A woman with diabetes gives herself an insulin injection. Diabetics have been given new hope by an experiment in which human stem cells were induced to produce insulin and transplanted into mice, where they regulated blood glucose. Photo: Shutterstock A woman with diabetes gives herself an insulin injection. Diabetics have been given new hope by an experiment in which human stem cells were induced to produce insulin and transplanted into mice, where they regulated blood glucose. Photo: Shutterstock
A woman with diabetes gives herself an insulin injection. Diabetics have been given new hope by an experiment in which human stem cells were induced to produce insulin and transplanted into mice, where they regulated blood glucose. Photo: Shutterstock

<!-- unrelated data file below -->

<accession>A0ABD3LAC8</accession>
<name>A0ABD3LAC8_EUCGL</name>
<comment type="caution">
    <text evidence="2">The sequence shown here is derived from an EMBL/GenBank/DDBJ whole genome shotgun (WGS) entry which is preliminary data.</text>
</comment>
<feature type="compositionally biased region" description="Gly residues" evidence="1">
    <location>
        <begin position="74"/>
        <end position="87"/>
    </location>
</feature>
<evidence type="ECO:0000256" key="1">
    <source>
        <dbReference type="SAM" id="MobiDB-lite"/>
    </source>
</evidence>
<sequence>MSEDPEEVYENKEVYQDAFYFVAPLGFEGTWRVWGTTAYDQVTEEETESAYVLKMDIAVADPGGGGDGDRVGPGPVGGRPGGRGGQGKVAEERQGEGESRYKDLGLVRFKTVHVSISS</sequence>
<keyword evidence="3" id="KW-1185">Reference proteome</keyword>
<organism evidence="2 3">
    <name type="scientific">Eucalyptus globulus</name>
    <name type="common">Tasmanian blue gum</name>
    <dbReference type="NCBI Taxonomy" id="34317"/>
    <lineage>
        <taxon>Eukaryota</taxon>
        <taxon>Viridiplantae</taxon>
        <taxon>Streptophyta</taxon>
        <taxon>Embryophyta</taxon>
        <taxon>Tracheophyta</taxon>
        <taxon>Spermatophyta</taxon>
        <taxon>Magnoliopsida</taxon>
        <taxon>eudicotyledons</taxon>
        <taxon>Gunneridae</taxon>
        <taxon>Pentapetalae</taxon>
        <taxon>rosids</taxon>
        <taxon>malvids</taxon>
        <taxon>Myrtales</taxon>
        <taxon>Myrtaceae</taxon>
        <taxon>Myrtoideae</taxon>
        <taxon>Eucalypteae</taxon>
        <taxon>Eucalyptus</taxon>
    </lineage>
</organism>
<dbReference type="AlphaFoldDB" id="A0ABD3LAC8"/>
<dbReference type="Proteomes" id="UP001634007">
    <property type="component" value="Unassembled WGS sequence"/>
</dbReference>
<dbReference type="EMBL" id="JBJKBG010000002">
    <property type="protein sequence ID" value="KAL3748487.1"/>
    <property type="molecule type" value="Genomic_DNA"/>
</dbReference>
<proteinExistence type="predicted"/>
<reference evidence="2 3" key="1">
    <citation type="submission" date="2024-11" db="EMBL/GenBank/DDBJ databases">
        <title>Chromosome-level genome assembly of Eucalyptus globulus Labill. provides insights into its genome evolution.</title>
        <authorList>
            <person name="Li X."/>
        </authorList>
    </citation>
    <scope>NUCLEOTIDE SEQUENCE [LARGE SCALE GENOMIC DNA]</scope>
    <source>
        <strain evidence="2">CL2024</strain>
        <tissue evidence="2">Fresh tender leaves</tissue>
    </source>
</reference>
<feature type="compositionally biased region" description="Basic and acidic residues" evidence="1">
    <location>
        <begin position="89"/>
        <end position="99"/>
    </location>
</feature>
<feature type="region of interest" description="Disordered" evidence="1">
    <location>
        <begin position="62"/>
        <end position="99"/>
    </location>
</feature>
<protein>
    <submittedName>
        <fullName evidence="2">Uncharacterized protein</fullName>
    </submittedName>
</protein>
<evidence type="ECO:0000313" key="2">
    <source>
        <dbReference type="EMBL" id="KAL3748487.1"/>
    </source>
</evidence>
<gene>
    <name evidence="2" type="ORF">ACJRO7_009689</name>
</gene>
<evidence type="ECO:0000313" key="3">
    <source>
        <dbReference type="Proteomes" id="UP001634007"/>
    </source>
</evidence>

Wellness

Diabetes treatment hopes rise with stem cell success in mice – the cells were induced to produce insulin

  • Human cells that make insulin and regulate blood glucose when transplanted into diabetic mice bring hope for type-1 diabetes sufferers
  • The breakthrough, which has been a decade in the making, is still years away from producing a treatment for diabetes in humans, however

Topic |   Wellness
A woman with diabetes gives herself an insulin injection. Diabetics have been given new hope by an experiment in which human stem cells were induced to produce insulin and transplanted into mice, where they regulated blood glucose. Photo: Shutterstock A woman with diabetes gives herself an insulin injection. Diabetics have been given new hope by an experiment in which human stem cells were induced to produce insulin and transplanted into mice, where they regulated blood glucose. Photo: Shutterstock
A woman with diabetes gives herself an insulin injection. Diabetics have been given new hope by an experiment in which human stem cells were induced to produce insulin and transplanted into mice, where they regulated blood glucose. Photo: Shutterstock
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